In the eighties, Caine starred in Dressed To Kill, Victory, The Hand, Death Trap, Educating Rita, Blame It On Rio, The Holcroft Covenant, Hannah And Her Sisters, Sweet Liberty and Dirty Rotten Scoundrels.

In 1992, he and American producer Martin Bregman formed M & M Productions to make films in Britain for Caine to star in or direct. Their first production was Blue Ice, costarring Sean Young and directed by Russell Mulcahy.

Caine is also an author. He wrote an autobiography, What's It All About?, as well as Acting on Film, a book based on a highly successful series of lectures he gave on BBC Television. Caine most recently appeared in this summer's releases Batman Begins and Bewitched.

In 2000, Queen Elizabeth II honored Michael Caine with knighthood. Born Maurice Micklewhite, he is now officially known as Sir Michael Caine.

Bio courtesy Paramount for "The Weather Man" (18-Dec-2005)


Biography #3 (for Around the Bend)

Michael Caine will next star in three films: Miss Congeniality Two; as Alfred, Batman's butler, in Batman Begins, and a remake of his 1972 film Sleuth, with Jude Law.

Although 2004 will be a busy year, the year 2000 may have been the highlight of Michael Caine's life. Not only did he receive his second Oscar for the film The Cider House Rules, but he was honored by Queen Elizabeth II with a knighthood. Thus from being born Maurice Micklewhite he is now Sir Michael Caine.

Michael Caine's versatility as a major international star has shown itself in over 80 motion pictures, earning him the New York Critics Best Actor award for Alfie, a Golden Globe Best Actor Award for Educating Rita and a British Academy Award for Educating Rita, a Golden Globe for Best actor in a comedy for Little Voice and five Academy Award nominations for Alfie, Sleuth, Educating Rita, culminating in Oscars for Best Supporting Actor in Hannah and Her Sisters and The Cider House Rules.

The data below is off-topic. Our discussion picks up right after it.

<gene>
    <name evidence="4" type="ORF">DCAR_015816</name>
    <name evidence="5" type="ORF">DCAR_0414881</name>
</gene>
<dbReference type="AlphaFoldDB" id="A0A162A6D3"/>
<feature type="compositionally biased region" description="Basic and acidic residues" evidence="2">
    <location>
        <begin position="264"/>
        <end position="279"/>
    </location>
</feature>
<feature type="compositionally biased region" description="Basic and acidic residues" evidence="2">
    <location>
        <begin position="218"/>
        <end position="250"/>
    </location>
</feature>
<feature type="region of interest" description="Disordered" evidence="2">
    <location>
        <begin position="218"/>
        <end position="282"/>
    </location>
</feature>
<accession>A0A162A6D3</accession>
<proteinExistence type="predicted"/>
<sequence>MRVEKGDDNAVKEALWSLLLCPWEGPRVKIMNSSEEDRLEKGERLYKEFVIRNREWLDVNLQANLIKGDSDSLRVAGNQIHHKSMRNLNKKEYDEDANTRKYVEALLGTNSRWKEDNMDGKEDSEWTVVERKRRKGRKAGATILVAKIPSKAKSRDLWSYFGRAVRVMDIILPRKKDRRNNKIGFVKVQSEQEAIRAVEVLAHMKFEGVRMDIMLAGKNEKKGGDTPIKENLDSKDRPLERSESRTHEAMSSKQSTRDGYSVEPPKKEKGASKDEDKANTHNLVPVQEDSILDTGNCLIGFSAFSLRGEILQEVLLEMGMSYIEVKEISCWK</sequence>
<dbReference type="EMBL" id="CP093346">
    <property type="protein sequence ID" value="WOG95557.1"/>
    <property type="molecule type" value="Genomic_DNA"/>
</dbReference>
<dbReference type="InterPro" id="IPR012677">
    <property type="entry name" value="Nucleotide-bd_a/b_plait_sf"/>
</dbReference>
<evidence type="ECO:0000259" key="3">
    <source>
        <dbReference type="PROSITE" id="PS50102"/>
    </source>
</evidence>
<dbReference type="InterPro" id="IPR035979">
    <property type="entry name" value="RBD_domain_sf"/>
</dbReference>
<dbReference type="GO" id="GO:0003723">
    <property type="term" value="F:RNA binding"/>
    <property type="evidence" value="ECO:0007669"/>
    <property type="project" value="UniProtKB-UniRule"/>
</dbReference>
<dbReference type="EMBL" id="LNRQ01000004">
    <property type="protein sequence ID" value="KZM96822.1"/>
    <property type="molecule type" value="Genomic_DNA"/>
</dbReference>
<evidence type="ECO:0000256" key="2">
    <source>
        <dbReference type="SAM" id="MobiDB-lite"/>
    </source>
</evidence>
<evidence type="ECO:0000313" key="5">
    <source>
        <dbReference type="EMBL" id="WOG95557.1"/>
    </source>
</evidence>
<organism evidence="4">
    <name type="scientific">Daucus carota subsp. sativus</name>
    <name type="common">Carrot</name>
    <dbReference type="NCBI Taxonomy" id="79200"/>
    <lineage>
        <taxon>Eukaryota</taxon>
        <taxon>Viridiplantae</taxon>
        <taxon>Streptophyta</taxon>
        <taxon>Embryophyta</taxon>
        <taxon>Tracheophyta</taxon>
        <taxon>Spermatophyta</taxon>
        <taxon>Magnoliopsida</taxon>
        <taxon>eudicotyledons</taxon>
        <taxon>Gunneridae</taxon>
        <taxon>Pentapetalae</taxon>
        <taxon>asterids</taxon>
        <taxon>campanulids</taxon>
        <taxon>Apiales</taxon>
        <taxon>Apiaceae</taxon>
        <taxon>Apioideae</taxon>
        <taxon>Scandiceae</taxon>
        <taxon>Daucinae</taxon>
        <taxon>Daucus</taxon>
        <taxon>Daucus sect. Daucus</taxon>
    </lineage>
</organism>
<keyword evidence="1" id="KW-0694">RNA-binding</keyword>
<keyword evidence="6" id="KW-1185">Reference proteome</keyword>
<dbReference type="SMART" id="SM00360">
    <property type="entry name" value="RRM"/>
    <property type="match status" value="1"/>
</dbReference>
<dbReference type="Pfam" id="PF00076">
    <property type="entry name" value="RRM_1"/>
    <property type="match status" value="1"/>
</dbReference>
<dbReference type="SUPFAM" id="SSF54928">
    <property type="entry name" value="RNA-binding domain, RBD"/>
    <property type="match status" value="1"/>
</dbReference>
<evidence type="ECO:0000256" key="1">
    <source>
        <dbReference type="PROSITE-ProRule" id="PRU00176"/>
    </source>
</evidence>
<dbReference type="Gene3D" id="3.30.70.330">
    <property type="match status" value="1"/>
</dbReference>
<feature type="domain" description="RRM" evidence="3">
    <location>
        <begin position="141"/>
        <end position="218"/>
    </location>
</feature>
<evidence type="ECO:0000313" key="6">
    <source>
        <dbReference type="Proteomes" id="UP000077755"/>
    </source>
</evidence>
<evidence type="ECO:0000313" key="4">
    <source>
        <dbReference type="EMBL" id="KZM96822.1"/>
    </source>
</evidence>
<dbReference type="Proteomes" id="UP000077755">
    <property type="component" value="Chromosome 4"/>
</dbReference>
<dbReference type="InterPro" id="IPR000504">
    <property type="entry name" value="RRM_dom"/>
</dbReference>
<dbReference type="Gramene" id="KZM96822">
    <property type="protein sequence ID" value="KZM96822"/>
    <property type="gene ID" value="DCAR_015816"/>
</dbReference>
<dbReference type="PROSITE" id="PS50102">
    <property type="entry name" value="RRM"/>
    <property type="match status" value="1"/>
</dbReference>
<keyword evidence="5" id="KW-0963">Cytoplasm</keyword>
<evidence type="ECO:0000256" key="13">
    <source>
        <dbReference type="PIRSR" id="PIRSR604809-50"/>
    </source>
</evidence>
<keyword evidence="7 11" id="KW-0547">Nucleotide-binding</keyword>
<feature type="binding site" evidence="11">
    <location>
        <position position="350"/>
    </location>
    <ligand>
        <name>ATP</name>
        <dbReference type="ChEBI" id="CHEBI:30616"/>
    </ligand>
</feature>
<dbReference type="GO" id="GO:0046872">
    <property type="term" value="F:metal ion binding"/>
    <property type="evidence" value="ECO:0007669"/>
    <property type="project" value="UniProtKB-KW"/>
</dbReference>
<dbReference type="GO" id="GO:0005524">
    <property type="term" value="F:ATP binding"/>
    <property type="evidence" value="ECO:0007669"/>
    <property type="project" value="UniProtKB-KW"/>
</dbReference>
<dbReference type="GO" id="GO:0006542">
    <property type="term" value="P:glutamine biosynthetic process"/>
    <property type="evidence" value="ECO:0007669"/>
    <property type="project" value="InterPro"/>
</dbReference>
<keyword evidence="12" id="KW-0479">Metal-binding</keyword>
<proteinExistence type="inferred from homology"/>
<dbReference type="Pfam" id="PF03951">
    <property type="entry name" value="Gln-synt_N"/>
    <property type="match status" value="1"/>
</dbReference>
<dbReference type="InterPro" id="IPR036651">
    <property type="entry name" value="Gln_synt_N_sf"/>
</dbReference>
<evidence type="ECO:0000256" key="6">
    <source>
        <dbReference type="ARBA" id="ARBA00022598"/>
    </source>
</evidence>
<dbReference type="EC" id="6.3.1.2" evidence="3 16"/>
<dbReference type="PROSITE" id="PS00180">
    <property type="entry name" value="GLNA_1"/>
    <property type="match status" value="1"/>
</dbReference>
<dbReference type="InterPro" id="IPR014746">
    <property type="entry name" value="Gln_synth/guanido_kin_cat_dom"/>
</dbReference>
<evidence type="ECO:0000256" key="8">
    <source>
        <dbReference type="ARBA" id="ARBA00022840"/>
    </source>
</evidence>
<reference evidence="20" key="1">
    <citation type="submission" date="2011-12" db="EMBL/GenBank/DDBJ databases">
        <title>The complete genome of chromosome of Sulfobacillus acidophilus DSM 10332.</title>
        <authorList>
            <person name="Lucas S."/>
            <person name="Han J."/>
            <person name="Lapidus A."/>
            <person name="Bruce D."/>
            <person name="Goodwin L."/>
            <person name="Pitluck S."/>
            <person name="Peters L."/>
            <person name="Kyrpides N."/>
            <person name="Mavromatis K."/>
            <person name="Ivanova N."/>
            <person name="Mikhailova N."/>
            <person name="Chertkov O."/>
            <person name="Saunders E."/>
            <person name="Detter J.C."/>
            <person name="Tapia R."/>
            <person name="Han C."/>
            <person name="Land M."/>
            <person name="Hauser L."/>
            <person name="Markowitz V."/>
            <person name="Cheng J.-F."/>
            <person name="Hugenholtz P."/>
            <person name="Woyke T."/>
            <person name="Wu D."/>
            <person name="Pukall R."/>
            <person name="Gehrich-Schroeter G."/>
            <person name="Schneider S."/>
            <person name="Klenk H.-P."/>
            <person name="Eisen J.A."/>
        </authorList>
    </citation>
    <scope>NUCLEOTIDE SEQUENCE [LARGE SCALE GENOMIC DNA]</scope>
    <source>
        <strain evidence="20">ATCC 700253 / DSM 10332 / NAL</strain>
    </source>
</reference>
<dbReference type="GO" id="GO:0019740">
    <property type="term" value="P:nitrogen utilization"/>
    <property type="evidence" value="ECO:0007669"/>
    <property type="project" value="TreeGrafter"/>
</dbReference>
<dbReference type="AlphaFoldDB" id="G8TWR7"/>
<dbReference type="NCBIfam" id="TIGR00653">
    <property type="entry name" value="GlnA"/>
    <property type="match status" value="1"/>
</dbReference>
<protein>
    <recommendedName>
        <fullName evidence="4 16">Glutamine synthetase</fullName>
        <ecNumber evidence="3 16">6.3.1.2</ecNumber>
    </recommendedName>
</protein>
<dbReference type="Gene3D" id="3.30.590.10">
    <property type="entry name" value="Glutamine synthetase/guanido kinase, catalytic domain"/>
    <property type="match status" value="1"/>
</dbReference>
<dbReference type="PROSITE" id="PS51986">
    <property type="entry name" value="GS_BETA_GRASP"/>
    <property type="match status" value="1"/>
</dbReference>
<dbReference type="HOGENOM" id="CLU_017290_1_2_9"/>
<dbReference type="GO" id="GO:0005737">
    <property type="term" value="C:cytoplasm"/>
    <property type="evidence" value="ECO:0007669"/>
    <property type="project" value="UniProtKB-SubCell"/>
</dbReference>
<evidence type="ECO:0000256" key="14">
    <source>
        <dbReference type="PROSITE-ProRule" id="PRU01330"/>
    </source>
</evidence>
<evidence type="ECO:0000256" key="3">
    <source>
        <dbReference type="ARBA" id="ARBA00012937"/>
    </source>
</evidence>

The release of three wildly different films splendidly demonstrates his range: the harassed theater director in the comedy Noises Off, an ex-M16 hit man in the romantic thriller, Blue Ice, and a singing Scrooge with Miss Piggy, Kermit and company in the musical The Muppet Christmas Carol.

Although Caine has made his mark as an outstanding actor, it should be noted that he is also an author with the publication of his autobiography What's It All About? together with a definitive Acting on Film book based on the highly successful series of lectures he gave on BBC television.